Browse Locations

30 locations found. Showing locations 1 to 30

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    Historic Sites, Monuments, Landmarks, and Public Art
    Quackenbush House was long believed to be the oldest building still standing in Albany. Wood buildings can be more easily dated. Because Quackenbush House is made of brick, it is difficult to give it... Learn More
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    Historic Sites, Monuments, Landmarks, and Public Art
    In 1936 the Quaker Oats Company built a new storage facility. The company was Akron Based and was founded in 1856 by Ferdinand Schumacher. The storage facility was fairly large with thirty six grain s... Learn More
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    Historic Sites, Monuments, Landmarks, and Public Art
    Dedicated in 1895, this solemn monument stands in memory of the nearly two hundred residents of Lawrence who were slain by Missouri raiders under William Clarke Quantrill on the morning of August 21,... Learn More
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    Historic Sites, Monuments, Landmarks, and Public Art
    Most people in Kansas know of William Quantrill’s raid and burning of Lawrence as his most famous and only attempt to burn and raid a town, but there is actually another town where he started. In Shaw... Learn More
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    Historic Sites, Monuments, Landmarks, and Public Art
    Quarters A is a federal style house where commanders of the Brooklyn Navy Yard used to live. It is located in the Vinegar Hill neighborhood of Brooklyn. The most notable commander was Mathew C. Perry,... Learn More
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    Museums, Galleries and Archives
    Dedicated to the history of the Office of the Vice President. Learn More
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    Historic Sites, Monuments, Landmarks, and Public Art
    The Quecreek Mine Rescue took place July 24-28, 2002 in Somerset County, Pennsylvania. Miners accidentally dug into an abandoned mine which caused flooding. Of the eighteen miners, nine were able to e... Learn More
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    Time Capsule-Historic Images and Recollections
    The Queen Anne was one of at least five hotels that served African Americans in Memphis during the 1950s. During this era of segregation, hotels were presumably only open for white customers and those... Learn More
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    Historic Sites, Monuments, Landmarks, and Public Art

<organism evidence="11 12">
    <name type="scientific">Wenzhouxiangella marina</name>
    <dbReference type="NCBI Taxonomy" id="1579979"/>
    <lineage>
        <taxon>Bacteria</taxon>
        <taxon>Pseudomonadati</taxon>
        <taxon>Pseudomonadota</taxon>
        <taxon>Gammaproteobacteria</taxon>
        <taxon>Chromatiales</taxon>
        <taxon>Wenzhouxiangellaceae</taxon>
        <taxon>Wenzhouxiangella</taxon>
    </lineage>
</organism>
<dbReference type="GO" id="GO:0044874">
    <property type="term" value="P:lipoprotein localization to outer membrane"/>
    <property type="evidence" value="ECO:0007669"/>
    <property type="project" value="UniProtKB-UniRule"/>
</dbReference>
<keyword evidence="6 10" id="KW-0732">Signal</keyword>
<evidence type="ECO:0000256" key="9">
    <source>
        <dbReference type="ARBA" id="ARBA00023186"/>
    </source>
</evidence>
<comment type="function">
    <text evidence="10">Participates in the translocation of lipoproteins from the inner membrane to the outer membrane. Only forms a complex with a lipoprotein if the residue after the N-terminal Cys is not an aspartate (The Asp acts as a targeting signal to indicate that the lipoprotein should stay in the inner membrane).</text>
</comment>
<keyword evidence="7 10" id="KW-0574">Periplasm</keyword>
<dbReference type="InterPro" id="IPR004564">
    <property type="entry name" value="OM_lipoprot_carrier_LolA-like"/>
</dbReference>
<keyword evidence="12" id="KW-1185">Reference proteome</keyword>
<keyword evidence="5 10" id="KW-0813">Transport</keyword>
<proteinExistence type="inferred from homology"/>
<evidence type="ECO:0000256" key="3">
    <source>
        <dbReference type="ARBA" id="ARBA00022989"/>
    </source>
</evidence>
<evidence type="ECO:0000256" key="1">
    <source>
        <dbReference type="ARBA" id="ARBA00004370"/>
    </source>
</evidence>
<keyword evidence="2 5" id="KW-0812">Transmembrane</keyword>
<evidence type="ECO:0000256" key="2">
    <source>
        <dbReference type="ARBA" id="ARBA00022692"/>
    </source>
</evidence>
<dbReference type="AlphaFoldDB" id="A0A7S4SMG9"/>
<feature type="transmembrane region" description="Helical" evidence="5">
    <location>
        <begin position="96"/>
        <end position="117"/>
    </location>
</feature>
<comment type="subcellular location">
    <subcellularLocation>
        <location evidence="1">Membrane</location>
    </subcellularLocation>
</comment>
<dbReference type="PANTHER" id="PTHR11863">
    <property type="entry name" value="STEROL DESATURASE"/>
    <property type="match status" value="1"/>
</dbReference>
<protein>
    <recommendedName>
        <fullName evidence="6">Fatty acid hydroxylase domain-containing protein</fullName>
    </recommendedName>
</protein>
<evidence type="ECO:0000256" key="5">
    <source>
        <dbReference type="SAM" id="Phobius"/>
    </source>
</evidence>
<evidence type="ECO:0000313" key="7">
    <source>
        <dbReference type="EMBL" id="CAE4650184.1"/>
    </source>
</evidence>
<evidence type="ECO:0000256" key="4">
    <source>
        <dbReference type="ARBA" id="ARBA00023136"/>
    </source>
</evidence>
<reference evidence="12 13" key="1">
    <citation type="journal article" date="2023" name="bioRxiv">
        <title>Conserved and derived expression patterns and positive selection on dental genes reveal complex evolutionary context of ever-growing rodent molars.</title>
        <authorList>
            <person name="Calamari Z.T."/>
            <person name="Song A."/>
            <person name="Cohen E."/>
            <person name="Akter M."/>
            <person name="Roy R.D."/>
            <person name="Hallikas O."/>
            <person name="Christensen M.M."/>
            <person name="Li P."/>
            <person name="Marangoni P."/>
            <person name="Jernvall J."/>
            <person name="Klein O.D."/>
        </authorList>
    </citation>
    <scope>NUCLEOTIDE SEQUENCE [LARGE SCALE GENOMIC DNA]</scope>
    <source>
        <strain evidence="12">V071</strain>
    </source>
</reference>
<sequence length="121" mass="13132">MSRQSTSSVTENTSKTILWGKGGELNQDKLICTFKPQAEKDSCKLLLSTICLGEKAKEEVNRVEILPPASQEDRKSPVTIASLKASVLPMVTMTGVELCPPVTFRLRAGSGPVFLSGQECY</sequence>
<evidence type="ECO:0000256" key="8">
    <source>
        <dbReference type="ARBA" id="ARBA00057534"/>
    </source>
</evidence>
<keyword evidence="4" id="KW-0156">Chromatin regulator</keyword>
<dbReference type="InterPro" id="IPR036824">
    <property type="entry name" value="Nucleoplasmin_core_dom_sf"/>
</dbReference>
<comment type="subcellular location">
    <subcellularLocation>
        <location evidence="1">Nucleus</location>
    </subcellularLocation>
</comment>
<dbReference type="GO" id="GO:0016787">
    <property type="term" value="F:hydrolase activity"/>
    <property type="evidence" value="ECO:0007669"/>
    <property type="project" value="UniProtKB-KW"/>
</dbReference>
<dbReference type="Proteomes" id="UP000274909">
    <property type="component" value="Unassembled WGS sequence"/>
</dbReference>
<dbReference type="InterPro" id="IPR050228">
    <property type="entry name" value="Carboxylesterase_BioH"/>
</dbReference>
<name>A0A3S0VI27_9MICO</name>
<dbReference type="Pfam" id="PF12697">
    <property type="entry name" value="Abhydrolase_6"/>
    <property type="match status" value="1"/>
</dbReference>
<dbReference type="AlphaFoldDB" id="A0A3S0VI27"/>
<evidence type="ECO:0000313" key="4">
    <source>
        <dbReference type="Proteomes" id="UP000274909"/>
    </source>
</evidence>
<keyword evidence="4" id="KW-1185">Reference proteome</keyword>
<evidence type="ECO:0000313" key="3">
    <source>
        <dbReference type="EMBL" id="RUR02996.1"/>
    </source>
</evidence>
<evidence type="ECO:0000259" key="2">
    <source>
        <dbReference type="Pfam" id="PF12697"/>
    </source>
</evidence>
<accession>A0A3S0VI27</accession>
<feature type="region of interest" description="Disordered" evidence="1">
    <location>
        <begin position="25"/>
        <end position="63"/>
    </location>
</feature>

Completed in 1965, the Queen Anne Post Office and Regional Headquarters was resoundingly larger than all other postal buildings, in both amount of stories and total square footage, to be built in the... Learn More
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    Queen City Hotel was the center of the African-American business district in the mid-twentieth century. It was also the focus of lodging and entertainment for the African-American community. It was co... Learn More
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    Historic Sites, Monuments, Landmarks, and Public Art
    This former palace, also known as Hānaiakamalama which in Hawaiian means “foster child of the moon,” served as a summer retreat for the Queen Emma and her husband King Kamehameha IV and their son, Pri... Learn More
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    Historic Sites, Monuments, Landmarks, and Public Art
    Jose Luis Sanchez of Spain originally created this sculpture of Queen Isabella of Castille for the 1964 New York International Fair. However, her statue would later be dedicated on April 14, 1966, for... Learn More
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    Historic Sites, Monuments, Landmarks, and Public Art
    Queen Liliuokalani was the first female monarch to take the throne and the last of the Hawaii kingdom’s rulers. She would be remembered for the way she loved the Hawaiian people, the poetry she... Learn More
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    Historic Sites, Monuments, Landmarks, and Public Art
    The historic neighborhood of Queen Village in South Philadelphia was once the land of the Lenni Lenape (Delaware) Indians, who called it Weccacoe (or Wicaco, meaning pleasant place). In 1638, Swedish... Learn More
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    Historic Sites, Monuments, Landmarks, and Public Art
    Queen's Ridge Cemetery is the final resting place for a soldier who fought in the Civil War. Aaron W. Mainard (Maynard) was born and raised in the area that is now known as Wayne County, WV. Aaron wa... Learn More